Dialectical materialism is a philosophy of science, history, and nature. It was developed in Europe and is based on the writings of Karl Marx and Friedrich Engels. Marxist dialectics say that real-world condition such as class, labor, and socioeconomic interactions are important. This is a contrast to Hegelian dialectic, which says that contradictions in material phenomena can be resolved by analyzing them and finding a solution. Marx thought that the most effective solution to the problems caused by such contradictory phenomena was to address and rearrange the systems of social organization at the root of the problems.
Dialectical materialism accepts that the natural world changes. New qualities of being will come to light with each change. As Z. A. Jordan noted, "Engels made constant use of the metaphysical insight that the higher level of existence emerges from and has its roots in the lower; that the higher level constitutes a new order of being with its irreducible laws; and that this process of evolutionary advance is governed by laws of development which reflect basic properties of 'matter in motion as a whole'."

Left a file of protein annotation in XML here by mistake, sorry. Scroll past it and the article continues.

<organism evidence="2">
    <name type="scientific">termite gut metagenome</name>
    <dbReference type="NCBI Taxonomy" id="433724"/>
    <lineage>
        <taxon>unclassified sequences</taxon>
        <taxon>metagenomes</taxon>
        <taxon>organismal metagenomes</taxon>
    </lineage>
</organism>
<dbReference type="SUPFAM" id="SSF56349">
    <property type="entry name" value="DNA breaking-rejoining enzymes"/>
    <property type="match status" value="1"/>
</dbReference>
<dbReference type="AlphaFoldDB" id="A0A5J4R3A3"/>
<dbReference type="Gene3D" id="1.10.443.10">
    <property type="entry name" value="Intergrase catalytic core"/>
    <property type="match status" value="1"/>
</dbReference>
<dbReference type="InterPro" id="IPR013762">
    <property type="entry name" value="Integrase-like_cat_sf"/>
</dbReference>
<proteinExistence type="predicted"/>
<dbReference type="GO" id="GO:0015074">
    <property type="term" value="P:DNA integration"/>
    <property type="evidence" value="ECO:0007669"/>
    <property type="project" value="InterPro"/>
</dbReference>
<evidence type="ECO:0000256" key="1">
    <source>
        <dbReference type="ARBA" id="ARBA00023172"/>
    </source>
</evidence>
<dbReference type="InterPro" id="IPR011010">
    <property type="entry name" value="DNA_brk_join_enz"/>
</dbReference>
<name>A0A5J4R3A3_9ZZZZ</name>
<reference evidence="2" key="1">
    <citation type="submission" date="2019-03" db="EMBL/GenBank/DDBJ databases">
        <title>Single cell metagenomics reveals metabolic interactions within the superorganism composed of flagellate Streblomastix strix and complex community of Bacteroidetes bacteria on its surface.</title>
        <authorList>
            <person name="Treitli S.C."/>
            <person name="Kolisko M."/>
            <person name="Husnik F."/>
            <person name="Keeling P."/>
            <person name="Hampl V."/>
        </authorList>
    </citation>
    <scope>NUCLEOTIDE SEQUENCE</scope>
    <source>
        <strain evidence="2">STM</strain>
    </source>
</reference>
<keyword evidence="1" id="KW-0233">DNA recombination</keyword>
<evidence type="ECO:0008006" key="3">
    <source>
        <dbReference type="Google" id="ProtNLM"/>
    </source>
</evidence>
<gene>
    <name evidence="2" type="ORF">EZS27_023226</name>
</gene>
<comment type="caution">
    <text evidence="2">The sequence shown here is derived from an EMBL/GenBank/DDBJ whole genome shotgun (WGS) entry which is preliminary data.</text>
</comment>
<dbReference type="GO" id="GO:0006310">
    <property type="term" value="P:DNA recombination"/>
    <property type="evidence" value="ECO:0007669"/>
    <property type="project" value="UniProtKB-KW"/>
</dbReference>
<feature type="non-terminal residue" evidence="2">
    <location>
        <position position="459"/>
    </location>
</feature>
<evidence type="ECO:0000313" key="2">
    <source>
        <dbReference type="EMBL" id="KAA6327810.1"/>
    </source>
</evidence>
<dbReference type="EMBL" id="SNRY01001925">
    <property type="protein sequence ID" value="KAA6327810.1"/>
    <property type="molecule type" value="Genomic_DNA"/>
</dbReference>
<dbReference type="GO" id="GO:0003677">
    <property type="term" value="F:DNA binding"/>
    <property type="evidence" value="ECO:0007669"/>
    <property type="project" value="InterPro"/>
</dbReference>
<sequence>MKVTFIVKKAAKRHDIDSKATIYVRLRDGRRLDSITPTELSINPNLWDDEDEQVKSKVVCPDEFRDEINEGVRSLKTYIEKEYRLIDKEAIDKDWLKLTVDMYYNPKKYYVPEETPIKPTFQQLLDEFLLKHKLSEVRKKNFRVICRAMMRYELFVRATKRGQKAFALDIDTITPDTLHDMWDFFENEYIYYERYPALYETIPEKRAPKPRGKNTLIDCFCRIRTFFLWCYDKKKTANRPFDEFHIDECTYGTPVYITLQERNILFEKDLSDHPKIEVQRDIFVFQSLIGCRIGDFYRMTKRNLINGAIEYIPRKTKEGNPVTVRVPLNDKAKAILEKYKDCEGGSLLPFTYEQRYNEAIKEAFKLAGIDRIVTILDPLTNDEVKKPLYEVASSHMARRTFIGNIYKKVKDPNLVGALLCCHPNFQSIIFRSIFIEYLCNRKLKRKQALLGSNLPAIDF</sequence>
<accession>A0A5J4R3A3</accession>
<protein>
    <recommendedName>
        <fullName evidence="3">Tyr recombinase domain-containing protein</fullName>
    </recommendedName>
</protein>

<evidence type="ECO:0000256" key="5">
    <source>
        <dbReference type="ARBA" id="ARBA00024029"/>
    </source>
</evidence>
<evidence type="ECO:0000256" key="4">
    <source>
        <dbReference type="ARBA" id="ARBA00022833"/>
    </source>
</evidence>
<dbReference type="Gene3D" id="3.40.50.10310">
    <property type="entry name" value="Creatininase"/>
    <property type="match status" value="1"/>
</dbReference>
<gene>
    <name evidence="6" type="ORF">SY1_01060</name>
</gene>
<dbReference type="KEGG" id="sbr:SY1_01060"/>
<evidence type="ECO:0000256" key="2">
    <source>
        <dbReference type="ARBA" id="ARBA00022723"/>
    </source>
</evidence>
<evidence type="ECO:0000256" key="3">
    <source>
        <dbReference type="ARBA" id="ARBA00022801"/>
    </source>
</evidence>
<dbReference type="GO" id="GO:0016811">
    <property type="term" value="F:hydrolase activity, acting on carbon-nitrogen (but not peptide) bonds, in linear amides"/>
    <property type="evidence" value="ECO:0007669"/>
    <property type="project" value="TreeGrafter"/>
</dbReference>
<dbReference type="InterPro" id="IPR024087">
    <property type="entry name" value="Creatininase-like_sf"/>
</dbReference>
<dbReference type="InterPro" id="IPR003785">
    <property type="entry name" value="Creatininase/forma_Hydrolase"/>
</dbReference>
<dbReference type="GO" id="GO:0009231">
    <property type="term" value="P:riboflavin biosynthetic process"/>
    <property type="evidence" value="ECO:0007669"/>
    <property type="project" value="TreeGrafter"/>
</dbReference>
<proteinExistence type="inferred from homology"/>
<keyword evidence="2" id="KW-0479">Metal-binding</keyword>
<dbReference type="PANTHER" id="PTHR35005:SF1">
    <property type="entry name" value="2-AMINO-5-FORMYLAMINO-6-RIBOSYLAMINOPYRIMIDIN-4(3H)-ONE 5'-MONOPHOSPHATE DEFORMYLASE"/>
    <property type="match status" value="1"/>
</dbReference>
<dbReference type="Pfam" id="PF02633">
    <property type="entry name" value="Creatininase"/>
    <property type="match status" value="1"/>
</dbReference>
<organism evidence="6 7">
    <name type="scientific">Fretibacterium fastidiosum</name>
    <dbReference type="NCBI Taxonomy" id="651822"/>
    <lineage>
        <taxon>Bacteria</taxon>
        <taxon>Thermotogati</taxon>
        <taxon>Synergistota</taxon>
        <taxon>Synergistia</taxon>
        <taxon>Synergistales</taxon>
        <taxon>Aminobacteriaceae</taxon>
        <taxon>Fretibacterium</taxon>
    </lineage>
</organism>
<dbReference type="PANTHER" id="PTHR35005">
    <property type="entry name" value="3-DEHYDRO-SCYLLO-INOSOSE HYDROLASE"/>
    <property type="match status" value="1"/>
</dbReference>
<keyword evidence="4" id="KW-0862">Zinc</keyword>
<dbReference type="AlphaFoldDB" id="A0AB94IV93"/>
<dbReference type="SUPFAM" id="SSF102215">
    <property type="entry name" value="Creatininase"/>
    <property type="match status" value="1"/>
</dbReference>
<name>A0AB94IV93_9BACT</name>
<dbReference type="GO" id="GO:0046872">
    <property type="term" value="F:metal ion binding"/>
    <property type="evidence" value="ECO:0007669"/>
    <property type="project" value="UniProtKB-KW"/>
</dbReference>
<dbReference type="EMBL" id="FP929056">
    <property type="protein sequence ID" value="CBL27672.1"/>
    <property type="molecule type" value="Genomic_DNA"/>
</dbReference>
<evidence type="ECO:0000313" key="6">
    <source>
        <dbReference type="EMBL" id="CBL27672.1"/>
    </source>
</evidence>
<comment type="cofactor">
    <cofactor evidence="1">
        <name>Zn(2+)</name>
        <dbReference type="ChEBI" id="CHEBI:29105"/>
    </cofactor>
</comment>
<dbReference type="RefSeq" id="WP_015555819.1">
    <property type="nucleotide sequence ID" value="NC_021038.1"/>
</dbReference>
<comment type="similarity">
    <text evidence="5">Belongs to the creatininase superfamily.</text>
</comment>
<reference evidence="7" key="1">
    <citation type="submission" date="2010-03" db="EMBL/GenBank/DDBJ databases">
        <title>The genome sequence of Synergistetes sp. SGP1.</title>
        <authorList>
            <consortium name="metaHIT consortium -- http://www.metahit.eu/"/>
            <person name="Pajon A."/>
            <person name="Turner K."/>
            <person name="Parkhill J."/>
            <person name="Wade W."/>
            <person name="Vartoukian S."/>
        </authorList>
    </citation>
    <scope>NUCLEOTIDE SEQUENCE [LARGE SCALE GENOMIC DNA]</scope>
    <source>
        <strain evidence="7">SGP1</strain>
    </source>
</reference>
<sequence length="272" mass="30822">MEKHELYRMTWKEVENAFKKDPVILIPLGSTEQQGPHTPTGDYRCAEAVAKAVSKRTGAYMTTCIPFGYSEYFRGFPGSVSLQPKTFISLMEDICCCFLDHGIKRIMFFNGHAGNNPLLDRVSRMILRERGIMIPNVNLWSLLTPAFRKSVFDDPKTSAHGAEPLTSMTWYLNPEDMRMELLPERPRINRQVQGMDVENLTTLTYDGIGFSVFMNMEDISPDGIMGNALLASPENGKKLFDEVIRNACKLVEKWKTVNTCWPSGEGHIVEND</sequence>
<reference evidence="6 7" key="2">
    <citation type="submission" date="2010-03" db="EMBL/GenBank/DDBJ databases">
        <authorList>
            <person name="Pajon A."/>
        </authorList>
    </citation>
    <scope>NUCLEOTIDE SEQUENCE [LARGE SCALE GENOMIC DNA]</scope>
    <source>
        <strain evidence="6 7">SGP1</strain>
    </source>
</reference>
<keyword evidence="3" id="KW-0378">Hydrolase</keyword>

The formulation of the Soviet version of dialectical and historical materialism in the 1930s by Joseph Stalin and his associates (such as in Stalin's book Dialectical and Historical Materialism) became the official Soviet interpretation of Marxism.
References[change | change source]
- Z. A. Jordan, The Evolution of Dialectical Materialism (London: Macmillan, 1967).
- Paul Thomas, Marxism and Scientific Socialism: From Engels to Althusser (London: Routledge, 2008).
- Jordan, p. 167.